“To all SS patients on Ferriprox or thinking about Ferriprox, I want to take this opportunity to clear a misconception about the expectation of this drug. Ferriprox is an iron chelator, a small molecule that binds iron. The unique property of Ferriprox that makes it suitable for SS is its ability to dissolve into the spinal fluid and chelate iron on the surface of the brain and spinal cord. While Ferriprox is chelating the iron in an SS patient, it should not make the patient feel better in any way (except psychologically maybe?). Remember, symptoms from SS are due to damage to the outer layer of the brain due to iron toxicity from the adjacent siderosis layer. As long as the siderosis is present, the damage it causes continues even while the iron is being chelated. SS patients should expect to continue to progress in their SS disease until the iron is gone and healing can start. In my experience, it takes two years in most patients to begin to see reductions in the siderosis extent by MRI. Those brain areas that have been cleared can begin to heal while neighboring siderotic brain tissue is being damaged. Since I’ve started using Ferriprox in 2010 (the majority since 2012 when the drug was FDA approved in the US), only a few patients have managed to clear all or most of their iron, and in those patients, we saw the most clinical improvement.”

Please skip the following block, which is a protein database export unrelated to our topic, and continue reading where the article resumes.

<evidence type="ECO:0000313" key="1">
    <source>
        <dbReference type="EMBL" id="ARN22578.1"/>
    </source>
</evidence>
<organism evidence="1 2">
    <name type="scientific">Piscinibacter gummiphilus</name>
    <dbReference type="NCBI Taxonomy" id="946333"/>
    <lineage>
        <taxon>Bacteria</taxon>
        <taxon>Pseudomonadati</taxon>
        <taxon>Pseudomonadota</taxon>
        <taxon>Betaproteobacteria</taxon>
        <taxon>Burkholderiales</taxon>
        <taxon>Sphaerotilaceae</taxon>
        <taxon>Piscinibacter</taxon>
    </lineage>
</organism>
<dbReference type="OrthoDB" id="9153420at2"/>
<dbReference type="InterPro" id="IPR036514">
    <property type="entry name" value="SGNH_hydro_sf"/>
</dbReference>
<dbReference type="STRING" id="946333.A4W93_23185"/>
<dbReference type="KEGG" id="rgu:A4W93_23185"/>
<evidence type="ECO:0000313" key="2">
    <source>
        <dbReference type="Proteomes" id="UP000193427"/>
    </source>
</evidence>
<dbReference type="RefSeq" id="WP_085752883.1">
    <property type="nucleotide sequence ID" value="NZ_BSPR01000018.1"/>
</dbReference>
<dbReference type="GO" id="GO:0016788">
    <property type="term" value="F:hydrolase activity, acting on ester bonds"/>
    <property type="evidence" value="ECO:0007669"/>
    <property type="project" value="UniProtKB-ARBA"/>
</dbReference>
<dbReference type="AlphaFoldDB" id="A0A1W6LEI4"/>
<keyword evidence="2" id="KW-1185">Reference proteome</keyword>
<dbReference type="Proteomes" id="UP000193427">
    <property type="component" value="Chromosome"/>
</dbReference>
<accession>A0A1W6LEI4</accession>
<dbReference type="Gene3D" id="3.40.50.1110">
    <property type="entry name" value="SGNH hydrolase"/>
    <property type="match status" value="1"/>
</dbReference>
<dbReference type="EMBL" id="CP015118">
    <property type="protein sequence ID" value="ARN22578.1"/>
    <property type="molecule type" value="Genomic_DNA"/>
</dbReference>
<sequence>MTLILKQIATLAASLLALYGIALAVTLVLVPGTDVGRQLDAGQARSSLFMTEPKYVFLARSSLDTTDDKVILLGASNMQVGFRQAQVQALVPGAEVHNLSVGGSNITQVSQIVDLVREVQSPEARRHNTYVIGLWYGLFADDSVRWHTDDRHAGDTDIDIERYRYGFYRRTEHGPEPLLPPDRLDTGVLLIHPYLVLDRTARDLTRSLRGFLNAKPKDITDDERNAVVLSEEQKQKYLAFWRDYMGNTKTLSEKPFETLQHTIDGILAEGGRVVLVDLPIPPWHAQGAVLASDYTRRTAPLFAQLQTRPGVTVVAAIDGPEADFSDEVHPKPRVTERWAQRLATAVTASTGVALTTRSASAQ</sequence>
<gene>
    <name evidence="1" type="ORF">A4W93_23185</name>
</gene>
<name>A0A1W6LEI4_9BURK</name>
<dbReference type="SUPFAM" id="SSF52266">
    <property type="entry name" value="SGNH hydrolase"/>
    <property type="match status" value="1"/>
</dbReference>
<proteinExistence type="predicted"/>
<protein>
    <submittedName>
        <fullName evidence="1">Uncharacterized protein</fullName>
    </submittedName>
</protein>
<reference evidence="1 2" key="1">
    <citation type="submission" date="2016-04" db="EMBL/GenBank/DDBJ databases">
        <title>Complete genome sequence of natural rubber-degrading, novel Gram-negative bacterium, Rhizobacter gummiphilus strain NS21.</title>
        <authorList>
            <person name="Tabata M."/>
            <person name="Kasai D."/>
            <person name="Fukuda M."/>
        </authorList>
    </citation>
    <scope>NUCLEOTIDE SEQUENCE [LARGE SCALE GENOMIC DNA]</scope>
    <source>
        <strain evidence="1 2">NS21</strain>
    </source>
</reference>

Chelation therapy is still a very new option that has strict requirements of its own. Our neurosurgeon suggested we needed a neurologist. Our PCP was willing to begin chelation but after research decided to refer us to a Hematologist.
In our area, it would be a 12-month wait before a local neurologist would accept a new patient, so we searched until we found an excellent one 100 miles away. We found Dr. Allison Hennigan to be a kind and most importantly interested physician.
That is what you need to look for in a doctor. Our hematologist and neurologist have both emailed Dr. Levy for advice. Dr. Levy freely gives his time to answer any physician who contacts him. If your doctor tells you there are no options, find a new one. If your doctor says you there is nothing to worry about, find a new one.
Do not settle.